- 10. 1010 MultinomialMultinomial Similar to the Binomial except that:Similar to the Binomial except that: The experiment will have more thanThe experiment will have more than two possible outcomes (Xtwo possible outcomes (X11, X, X22, …, X, …, Xnn)) The probability of each outcome willThe probability of each outcome will be given (pbe given (p11, p, p22, …, p, …, pnn).). The sample will cover all theThe sample will cover all the outcomesoutcomes
- 11. 1111 Identify the DistributionIdentify the Distribution In the following examples:In the following examples: – Identify the distributionIdentify the distribution – Find the probabilityFind the probability – What are the expected values?What are the expected values?
- 12. 1212 Identify the DistributionIdentify the Distribution Fidelity sells a small SUV called theFidelity sells a small SUV called the Nissan X-Trail. They believe thatNissan X-Trail. They believe that they have 20% of the small SUVthey have 20% of the small SUV market. Assume it is true. What ismarket. Assume it is true. What is the probability that in a randomthe probability that in a random sample of 15 small SUV owners, 5sample of 15 small SUV owners, 5 are X-Trails?are X-Trails? How many do you expect to find?How many do you expect to find?
- 13. 1313 Identify the DistributionIdentify the Distribution Fidelity sells a small SUV called theFidelity sells a small SUV called the Nissan X-Trail. They believe thatNissan X-Trail. They believe that they have 20% of the small SUVthey have 20% of the small SUV market. Assume it is true. What ismarket. Assume it is true. What is the probability that they would havethe probability that they would have to interview 6 small SUV owners,to interview 6 small SUV owners, (randomly selected) before they find(randomly selected) before they find the first X-Trail owner?the first X-Trail owner? How many do you expect to find?How many do you expect to find?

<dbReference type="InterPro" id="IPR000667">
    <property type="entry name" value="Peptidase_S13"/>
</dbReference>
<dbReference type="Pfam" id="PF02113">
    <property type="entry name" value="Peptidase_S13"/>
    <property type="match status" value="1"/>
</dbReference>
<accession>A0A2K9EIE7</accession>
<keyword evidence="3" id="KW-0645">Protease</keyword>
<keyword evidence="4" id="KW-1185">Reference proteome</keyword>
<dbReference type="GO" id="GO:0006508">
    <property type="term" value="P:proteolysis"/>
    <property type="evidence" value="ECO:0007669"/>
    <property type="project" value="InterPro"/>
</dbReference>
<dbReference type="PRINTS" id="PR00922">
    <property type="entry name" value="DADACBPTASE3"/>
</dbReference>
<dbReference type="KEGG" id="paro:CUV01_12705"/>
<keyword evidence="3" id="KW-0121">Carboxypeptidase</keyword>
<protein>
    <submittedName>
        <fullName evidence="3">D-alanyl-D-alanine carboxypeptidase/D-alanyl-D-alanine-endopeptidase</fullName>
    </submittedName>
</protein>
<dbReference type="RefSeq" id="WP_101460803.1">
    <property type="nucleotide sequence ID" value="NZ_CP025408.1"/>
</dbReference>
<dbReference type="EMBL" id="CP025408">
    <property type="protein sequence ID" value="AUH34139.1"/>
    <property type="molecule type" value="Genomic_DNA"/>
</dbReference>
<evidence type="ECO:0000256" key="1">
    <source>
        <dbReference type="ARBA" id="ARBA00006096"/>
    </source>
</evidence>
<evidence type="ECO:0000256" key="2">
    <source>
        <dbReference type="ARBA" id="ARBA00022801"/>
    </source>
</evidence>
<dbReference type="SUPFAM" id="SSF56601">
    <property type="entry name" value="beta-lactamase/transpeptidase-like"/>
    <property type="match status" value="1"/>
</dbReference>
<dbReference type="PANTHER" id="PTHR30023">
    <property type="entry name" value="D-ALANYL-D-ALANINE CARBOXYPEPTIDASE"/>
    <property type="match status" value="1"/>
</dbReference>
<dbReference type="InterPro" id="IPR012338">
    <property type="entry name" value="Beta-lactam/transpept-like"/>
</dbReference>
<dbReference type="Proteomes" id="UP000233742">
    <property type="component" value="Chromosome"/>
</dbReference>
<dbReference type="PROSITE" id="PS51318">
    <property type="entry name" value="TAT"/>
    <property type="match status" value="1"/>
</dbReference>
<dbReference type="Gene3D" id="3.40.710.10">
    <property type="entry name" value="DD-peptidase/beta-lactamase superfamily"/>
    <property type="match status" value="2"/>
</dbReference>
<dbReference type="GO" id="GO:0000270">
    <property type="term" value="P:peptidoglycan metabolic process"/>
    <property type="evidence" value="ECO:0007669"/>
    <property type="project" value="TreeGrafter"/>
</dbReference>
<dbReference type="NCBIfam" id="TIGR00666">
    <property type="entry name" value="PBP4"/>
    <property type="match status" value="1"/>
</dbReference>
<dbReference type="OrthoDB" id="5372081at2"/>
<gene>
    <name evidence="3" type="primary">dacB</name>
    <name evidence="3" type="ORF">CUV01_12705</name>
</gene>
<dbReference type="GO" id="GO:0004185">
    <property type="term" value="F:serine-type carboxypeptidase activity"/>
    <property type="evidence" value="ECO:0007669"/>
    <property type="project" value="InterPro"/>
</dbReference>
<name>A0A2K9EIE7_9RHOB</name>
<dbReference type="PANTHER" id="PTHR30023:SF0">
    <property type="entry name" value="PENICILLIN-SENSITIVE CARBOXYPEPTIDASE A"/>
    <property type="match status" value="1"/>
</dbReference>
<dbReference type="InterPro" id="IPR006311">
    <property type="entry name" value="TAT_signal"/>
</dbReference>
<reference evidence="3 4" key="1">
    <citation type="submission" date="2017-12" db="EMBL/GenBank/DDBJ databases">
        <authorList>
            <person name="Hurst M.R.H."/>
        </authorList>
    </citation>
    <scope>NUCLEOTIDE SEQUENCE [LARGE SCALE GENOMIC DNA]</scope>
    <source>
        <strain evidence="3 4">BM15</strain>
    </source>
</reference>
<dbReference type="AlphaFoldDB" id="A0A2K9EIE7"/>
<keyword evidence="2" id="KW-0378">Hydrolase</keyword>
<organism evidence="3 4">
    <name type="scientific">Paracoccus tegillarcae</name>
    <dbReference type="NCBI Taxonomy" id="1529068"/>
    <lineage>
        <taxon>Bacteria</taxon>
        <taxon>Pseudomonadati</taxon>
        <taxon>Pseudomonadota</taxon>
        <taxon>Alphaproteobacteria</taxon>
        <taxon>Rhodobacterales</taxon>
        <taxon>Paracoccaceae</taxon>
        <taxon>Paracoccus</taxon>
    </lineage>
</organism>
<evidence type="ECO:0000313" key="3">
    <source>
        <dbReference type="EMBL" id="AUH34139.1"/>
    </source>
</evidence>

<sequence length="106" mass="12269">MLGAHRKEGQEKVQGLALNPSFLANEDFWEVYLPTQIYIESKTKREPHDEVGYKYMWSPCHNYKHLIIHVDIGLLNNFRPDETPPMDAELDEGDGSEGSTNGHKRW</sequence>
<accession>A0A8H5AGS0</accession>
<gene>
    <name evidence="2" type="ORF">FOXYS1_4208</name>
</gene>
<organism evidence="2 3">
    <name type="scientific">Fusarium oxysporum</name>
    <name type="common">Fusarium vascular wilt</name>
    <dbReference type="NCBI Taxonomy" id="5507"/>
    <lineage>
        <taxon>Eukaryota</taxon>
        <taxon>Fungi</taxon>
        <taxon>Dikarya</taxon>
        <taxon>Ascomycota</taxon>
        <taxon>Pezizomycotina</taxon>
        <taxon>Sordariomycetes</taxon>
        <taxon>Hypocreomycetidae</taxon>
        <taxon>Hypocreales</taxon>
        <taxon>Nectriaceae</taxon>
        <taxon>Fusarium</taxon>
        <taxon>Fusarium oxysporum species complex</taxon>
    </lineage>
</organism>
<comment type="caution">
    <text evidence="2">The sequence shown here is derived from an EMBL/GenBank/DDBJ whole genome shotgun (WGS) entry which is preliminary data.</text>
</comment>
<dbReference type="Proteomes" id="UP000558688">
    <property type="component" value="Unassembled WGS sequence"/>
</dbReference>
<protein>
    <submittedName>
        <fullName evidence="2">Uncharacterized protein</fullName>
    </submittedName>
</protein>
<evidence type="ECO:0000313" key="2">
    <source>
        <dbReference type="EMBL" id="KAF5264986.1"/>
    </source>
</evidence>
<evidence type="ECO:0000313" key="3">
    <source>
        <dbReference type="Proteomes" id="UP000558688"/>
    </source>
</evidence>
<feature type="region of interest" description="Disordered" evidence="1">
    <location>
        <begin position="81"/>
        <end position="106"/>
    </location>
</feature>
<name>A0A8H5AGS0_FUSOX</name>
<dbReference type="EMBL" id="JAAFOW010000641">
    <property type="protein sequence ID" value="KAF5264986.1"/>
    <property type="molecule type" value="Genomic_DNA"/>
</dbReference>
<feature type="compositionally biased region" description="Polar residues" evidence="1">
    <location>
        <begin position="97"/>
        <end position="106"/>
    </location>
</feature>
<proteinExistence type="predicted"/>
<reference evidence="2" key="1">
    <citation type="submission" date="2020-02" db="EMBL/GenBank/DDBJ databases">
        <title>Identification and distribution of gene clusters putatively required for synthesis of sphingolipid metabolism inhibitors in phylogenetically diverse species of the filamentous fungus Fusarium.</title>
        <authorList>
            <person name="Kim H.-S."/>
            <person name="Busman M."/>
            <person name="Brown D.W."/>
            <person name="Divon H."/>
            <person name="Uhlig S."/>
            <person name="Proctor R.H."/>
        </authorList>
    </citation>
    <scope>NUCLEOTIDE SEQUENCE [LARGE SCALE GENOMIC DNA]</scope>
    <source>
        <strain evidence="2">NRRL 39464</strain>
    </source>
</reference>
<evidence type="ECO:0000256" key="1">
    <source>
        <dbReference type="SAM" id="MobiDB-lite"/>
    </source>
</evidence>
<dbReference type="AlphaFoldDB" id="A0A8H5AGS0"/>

- 14. 1414 Identify the DistributionIdentify the Distribution Assume that the small SUV market isAssume that the small SUV market is divided as shown in the table. What is thedivided as shown in the table. What is the probability that in a random sample of 40probability that in a random sample of 40 small SUV’s at the toll booth, 8 weresmall SUV’s at the toll booth, 8 were Nissan; 10 were Honda; 9 were Toyota; 7Nissan; 10 were Honda; 9 were Toyota; 7 were Suzuki and 6 were other?were Suzuki and 6 were other? Brand Nissan X-Trail Honda CRV Toyota Rav4 Suzuki Vitara Other % 0.12 0.27 0.22 0.25 0.14
- 15. 1515 Identify the DistributionIdentify the Distribution Insurance companies keep track ofInsurance companies keep track of accidents as part of their riskaccidents as part of their risk management. Suppose that ladymanagement. Suppose that lady drivers have a 2 percent chance ofdrivers have a 2 percent chance of committing an accident in the year.committing an accident in the year. A random sample of 1,000 ladiesA random sample of 1,000 ladies was examined – what is thewas examined – what is the probability that 10 of these ladiesprobability that 10 of these ladies committed an accident?committed an accident?